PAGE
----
First goslings & other rhythms: Ramble with the Lady

April 30, 2015

I knew something was up when the big gander did not give way, until Lady and I were about 10 feet away. He held guard at the bridge over the neckdown between the two old clay pits with the certain steadfastness of a Royal Guard.

 

My guess on timing was right.

 

 

The first goslings on the town pond swam between their parents off the island on the south pit.

 

Another pair of Canada swam as a protective front between Lady, our family mutt, and me, and the the goose family.

 

They were quite effective at hiding and protecting the goslings.

 

Lady wanted to have a go at the gander. I muttered to her, ``Girl, relax. He would take down so fast you would not know what happened.''

 

Lady and that gander would not have been a good match. Plus, I think he would have quickly had help from the other geese around the town pond.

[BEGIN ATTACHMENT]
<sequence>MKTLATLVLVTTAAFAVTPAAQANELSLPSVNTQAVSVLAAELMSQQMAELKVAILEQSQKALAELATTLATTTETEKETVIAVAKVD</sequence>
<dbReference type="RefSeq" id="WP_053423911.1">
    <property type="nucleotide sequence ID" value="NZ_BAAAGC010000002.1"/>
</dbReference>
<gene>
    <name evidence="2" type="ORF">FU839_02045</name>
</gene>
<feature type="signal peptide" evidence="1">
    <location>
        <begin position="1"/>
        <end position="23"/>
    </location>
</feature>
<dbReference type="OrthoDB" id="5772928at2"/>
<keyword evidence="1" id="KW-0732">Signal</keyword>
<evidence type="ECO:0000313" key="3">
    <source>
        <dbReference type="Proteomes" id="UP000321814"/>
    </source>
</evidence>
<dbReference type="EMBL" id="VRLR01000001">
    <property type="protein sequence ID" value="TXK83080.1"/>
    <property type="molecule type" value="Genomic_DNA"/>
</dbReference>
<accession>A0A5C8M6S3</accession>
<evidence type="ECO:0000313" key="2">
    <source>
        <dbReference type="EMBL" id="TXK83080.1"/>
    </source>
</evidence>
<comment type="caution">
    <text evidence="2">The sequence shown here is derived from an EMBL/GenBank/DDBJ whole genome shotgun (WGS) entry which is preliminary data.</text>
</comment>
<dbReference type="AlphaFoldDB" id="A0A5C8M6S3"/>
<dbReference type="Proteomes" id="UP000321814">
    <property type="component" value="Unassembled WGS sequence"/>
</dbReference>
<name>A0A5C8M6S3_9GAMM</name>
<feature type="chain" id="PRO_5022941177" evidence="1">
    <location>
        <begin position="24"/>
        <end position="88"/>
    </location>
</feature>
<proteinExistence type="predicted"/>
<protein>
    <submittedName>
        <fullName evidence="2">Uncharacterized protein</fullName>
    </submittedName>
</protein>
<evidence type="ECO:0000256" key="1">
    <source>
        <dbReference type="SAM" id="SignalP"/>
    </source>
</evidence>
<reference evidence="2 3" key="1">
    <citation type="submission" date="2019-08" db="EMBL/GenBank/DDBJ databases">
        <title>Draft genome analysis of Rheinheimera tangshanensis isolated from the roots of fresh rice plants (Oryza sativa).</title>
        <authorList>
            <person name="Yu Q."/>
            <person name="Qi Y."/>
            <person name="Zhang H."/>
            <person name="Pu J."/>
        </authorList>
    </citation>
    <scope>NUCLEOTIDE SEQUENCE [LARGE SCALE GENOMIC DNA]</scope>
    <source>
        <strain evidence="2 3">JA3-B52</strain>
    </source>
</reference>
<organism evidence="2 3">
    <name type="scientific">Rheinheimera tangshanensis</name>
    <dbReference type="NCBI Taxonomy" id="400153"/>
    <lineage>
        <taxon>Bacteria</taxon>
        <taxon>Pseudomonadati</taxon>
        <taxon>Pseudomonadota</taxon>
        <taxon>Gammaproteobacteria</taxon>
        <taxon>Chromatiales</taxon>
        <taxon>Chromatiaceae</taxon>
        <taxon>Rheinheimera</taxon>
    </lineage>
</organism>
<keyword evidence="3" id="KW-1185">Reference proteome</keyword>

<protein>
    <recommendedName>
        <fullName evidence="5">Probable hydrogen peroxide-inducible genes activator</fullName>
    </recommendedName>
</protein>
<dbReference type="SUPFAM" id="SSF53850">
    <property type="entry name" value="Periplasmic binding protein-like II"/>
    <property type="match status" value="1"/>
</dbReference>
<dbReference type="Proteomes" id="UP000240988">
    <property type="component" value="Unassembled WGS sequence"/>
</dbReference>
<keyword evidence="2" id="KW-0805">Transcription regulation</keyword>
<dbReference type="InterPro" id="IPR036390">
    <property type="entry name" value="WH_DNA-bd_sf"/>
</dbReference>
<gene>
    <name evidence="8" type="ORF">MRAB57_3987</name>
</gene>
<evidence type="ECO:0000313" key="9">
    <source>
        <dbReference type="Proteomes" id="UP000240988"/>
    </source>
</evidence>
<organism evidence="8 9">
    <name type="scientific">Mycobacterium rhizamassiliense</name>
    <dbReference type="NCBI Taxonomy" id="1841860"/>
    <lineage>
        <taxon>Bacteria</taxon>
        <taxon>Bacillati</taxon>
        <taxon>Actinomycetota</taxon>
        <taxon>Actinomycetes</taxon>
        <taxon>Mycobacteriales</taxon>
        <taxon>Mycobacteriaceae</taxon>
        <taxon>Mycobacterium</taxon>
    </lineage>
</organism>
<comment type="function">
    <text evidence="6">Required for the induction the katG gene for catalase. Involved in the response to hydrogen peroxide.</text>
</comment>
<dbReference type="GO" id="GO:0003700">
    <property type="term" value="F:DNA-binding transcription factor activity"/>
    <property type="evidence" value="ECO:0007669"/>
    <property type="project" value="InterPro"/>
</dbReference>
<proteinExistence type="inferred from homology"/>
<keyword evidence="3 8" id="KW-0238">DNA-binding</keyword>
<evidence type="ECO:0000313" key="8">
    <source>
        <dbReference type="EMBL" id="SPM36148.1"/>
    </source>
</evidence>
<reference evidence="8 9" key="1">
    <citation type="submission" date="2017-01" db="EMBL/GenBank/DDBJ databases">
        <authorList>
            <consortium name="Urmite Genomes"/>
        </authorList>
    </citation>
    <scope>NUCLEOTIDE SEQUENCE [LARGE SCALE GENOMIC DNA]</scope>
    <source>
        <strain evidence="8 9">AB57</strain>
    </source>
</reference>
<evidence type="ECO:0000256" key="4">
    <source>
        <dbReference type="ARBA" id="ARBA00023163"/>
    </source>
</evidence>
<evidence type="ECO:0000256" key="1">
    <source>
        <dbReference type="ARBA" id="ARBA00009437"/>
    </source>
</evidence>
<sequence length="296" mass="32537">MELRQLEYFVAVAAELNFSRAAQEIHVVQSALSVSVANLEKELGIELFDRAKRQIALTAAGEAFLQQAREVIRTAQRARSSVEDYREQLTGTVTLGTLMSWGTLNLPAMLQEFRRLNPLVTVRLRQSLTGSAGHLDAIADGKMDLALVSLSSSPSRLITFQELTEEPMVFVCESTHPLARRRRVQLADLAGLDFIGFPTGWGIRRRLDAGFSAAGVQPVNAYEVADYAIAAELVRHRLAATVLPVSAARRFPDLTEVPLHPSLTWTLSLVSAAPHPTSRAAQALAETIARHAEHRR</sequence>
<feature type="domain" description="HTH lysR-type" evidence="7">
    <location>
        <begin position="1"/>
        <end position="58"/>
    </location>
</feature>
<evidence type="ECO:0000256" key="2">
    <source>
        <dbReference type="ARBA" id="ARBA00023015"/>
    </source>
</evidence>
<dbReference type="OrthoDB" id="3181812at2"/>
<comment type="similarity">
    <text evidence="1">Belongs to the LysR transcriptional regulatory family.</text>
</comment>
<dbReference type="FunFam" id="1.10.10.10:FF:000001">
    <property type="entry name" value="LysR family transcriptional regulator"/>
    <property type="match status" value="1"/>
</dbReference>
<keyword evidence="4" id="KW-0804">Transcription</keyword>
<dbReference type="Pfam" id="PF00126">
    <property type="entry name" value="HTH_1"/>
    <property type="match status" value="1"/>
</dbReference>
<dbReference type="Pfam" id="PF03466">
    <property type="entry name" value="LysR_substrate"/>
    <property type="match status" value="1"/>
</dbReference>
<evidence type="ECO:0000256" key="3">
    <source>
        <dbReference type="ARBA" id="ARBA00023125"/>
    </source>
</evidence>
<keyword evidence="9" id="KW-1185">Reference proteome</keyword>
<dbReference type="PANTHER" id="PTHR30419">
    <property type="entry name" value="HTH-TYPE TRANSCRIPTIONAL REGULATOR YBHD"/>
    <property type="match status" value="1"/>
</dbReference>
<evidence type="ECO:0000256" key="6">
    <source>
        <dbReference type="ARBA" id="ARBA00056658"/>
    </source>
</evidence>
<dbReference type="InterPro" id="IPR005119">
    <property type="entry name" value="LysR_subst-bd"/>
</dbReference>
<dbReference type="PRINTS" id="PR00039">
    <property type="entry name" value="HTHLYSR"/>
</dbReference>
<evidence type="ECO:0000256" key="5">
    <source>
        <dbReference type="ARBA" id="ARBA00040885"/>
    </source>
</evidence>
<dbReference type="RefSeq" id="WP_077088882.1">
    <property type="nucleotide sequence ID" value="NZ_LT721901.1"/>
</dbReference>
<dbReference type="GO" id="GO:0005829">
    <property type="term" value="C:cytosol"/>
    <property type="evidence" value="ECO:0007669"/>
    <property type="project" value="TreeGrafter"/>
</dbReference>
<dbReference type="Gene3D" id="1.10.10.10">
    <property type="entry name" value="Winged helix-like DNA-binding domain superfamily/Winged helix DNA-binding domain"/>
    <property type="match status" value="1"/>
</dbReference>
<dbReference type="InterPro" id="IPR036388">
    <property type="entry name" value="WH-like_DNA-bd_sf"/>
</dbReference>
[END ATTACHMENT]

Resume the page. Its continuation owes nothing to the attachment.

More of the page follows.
She finally chilled.

 

What struck me about the goslings was their color: It seemed almost a bright green with a tinge of the usual yellow. Must have just been the morning light filtering through some early cloud cover.

 

If my count is right, there are five goslings in that family.

 

It is about a week later than usual for the first goslings, but I suspect that has to do with the late winter and how late the ice came off.

 

One of the beauties of my morning rambles with Lady are feeling and sensing the rhythms of life, of the natural world. It is also one of the reasons I do the morning rambles.

 

I think somebody working in the outdoors should feel the rhythms of the seasons, of the outdoors.

 

The next big rhythm will be largemouth bass coming up shallow. My bet would be on Saturday or Sunday for them to be up shallow.

 

Well, correction, the next big rhythm is already beginning. Morels are here. In the last two days, I have heard from two of the great morel hunters that I know.

 

Nothing unusual otherwise in the rhythms this morning. Lady was quite interested in all the squirrels running around. The usual robins and mourning doves in town, then red-winged blackbirds at the town pond. There were a bunch of ducks on the north pit, but I did not get a good enough look to tell what they were.

 

Back in town, Lady tried to stalk two gray squirrels maurading below the low feeders at our neighbor's. She flushed another off our porch.

 

Natural rhythms of a dog chasing.

 

 

 

 

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